partypoker LIVE MILLIONS NA Unibet Open London Winamax SISMIX Seminole May Deep Stack 888poker XL Inferno

The PokerNews Profile: J.C. Tran

J.C. Tran

Until last summer, J.C. Tran often found himself atop an unenviable list — the one containing the greatest players never to win a WSOP bracelet. Tran, however, got that monkey off his back permanently when he took down a field of 2,718 to win the $1,500 No-Limit Hold’em event, $631,180, and his first gold bracelet. Arguably one of the top five no-limit hold’em tournament players in the world, J.C. Tran ground it out for years before finding success at the highest levels in poker, and often toils without the recognition and attention many of his peers get when it comes to TV time and sponsorship deals. Still, Tran is at the top of his game, has over $7.4 million in tournament earnings, and there won’t be a poker player in the Amazon Room this summer thrilled at the prospect of sitting down to the right of this quiet powerhouse in a Yankees cap.

Justin Cuong Van Tran was born on January 20, 1977 in Hong Kong. Tran was the youngest of eight children, rounding out his large Vietnamese family. When J.C. was two, his family immigrated to the United States and they settled in the small Northern California city of Sacramento. After graduating from high school, Tran enrolled in California State University-Sacramento and began working toward a degree in business administration. While at school, his brother began taking him on trips to a local casino and Tran immediately took to poker. As he began to catch on and pick up some fundamental strategy, he became a regular in the games and was soon earning a fairly decent income playing $9/18 limit hold’em. Though Tran thought about dropping out of school to play full-time, he was so close to getting his degree, he decided to stick it out, even though he knew it was unlikely he’d ever use it. Indeed, after finishing college, Tran decided to try out life as a poker pro instead of entering the job market.

Though Tran built his bankroll by playing cash games, he discovered tournaments were where his talent truly lay. He started out small, playing small buy-in events in California and Nevada, and notched his first win in September 2003 when he won the $300 Limit Hold’em event at the Commerce Casino’s Heavenly Hold’em series. Tran banked over $74,000 for his win. The following winter, he made another final table at Commerce, this time in the $1,500 Limit Hold’em event at the 2004 L.A. Poker Classic, where he banked over $81,000. He decided to play the $10,000 buy-in Main Event, his first shot at a WPT tournament, and ended up placing seventh, only one spot off the televised final table. Though that finish was heartbreaking, he picked himself up and went out and made two final tables at the 2004 WSOP, finishing eighth in the $2,000 No-Limit Hold’em event and seventh in the $1,500 No-Limit Hold’em shootout. In the second half of 2004 Tran continued to roll, making eight more final tables, including his first WPT final table. Tran notched a fifth-place finish at the 2004 WPT Foxwoods, hauling in a then-career-high score of $353,850.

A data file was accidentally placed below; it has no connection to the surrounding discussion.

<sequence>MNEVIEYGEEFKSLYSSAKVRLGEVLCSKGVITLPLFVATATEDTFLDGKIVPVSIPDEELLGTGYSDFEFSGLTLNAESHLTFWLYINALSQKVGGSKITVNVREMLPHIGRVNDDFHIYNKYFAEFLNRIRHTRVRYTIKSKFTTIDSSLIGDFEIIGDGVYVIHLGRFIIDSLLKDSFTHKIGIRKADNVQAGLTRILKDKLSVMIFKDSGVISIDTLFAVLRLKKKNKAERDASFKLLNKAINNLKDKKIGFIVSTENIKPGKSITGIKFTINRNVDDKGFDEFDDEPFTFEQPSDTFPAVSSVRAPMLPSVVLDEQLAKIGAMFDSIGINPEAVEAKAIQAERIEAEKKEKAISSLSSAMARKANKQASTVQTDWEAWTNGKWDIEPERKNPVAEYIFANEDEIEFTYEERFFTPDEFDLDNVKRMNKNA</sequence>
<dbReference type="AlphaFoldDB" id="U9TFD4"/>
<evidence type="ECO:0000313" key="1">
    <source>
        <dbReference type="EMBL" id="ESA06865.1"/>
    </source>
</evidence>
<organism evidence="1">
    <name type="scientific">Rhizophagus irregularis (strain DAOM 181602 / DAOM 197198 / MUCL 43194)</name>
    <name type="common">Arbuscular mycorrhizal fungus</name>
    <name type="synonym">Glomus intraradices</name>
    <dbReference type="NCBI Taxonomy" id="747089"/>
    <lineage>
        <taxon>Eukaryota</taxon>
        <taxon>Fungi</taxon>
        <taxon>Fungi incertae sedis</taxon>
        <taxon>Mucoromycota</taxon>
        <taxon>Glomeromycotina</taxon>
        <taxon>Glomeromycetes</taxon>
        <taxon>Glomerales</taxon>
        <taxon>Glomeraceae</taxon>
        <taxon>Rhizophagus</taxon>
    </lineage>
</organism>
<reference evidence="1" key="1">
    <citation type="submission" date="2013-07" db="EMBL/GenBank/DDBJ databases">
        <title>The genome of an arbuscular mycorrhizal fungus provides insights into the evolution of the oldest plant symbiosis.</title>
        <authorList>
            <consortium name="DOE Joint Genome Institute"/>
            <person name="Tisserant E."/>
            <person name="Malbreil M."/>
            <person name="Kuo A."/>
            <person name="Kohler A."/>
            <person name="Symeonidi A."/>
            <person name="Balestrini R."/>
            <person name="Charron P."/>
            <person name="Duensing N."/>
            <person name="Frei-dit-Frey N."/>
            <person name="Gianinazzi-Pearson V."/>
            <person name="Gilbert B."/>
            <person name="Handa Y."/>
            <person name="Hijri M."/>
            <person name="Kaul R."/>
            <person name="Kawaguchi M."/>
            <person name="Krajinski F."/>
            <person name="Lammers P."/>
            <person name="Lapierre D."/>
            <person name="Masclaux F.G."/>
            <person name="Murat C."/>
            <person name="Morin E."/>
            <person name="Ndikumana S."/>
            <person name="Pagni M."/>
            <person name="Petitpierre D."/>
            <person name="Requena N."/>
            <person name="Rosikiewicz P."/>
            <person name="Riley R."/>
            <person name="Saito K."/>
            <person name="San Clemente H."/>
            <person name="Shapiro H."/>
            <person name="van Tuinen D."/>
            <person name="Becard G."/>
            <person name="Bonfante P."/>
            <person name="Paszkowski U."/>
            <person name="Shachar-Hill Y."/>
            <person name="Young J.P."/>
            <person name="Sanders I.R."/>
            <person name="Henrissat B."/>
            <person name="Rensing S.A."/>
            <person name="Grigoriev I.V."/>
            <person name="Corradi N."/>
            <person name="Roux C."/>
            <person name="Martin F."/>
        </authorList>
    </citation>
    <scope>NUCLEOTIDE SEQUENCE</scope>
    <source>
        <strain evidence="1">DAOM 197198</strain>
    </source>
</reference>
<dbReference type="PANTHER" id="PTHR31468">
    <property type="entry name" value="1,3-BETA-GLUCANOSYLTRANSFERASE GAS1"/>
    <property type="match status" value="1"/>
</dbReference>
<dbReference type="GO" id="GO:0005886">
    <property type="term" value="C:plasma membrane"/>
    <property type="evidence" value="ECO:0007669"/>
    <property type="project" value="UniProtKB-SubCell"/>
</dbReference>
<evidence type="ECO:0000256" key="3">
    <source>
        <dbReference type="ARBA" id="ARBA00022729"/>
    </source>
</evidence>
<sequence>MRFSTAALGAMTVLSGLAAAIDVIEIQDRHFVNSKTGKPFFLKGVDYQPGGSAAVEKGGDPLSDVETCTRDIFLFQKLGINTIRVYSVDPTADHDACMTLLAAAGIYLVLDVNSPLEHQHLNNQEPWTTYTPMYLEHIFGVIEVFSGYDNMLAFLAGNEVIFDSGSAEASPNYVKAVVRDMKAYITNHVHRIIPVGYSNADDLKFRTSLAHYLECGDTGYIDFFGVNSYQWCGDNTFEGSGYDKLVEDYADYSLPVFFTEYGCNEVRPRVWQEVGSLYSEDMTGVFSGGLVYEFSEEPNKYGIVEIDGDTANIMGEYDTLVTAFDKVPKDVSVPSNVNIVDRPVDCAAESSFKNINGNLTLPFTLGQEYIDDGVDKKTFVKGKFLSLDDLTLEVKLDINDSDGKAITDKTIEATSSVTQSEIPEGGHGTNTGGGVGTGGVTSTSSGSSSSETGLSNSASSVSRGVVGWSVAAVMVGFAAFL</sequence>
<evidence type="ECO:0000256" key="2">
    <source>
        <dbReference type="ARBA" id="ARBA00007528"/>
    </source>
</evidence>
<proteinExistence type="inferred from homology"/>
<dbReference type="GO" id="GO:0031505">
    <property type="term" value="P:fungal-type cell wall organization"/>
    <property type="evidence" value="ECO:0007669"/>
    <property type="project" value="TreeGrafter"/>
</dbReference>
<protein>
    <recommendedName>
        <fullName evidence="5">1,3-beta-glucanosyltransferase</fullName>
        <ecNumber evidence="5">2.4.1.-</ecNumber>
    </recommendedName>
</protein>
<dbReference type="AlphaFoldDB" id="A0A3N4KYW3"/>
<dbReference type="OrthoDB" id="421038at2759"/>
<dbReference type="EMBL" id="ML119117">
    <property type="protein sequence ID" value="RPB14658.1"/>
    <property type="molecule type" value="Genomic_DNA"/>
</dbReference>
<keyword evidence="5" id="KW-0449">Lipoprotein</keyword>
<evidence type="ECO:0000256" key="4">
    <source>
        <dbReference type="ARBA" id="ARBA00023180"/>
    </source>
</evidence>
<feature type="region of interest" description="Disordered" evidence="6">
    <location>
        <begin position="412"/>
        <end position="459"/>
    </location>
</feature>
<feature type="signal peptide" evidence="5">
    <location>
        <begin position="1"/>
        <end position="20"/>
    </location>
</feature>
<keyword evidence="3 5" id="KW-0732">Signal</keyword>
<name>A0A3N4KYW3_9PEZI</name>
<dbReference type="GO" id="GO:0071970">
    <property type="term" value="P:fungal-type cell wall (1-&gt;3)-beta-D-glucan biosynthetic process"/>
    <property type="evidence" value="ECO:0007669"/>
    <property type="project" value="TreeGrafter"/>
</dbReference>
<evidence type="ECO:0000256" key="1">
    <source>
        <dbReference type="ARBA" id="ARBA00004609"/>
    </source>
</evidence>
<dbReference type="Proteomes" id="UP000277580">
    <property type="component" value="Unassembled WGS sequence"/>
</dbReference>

Tran cashed another three times at the 2005 WSOP. He finished fifth in the $2,000 No-Limit Hold’em event and made a deep run in the Main Event that ended with his elimination in 117th place. He had another unfortunate TV-bubble finish at the 2005 Borgata Poker Open, taking seventh, but did add another $200,000 to his exploding bankroll. He’d make it onto another televised final table in Feburary of 2006 when he made the final six of the L.A. Poker Classic back at his old stomping grounds, the Commerce Casino, however, Tran would suffer one of the most horrendous beats ever dealt on the World Poker Tour when Alan Goehring one-outed him on the river, cracking his aces and eliminating him in fifth place. Tran would be a bridesmaid again at that summer’s WSOP, making a runner-up finish in the $1,500 No-Limit Hold’em event, but won two tournaments toward the end of the year, the $2,800 No-Limit Hold’em event at the Foxwoods World Poker Finals for $312,388 and the $2,000 No-Limit Hold’em event at the Bellagio’s Five-Diamond Classic for $266,820.

After so many near-misses and horrific beats on the World Poker Tour, culminating in his runner-up finish to Eric Hershler at the 2007 L.A. Poker Classic, J.C. Tran took down the 2007 World Poker Challenge, earning his first WPT title and $683,473. Tran cashed four more times at the WSOP that summer, then banked another half-million plus in earnings when he won the $5,000 No-Limit Hold’em event at the 2007 Five-Diamond World Poker Classic. At the 2008 WSOP, Tran cashed an astonishing seven times including three final-table finishes. He took seventh place at the $2,000 No-Limit Hold’em event, fifth place in the $10,000 World Championship Limit Hold’em event, and then capped off the summer with a win in the $1,500 No-Limit Hold’em event, earning his first bracelet. He ended up finishing sixth in Player of the Year points at the 2008 WSOP.

When he’s not traveling the tournament circuit, Tran continues to live in Sacramento, CA.

Nicole Gordon's profiles of professional players appear each Friday at

What do you think?

More Stories

Casino News

Other Stories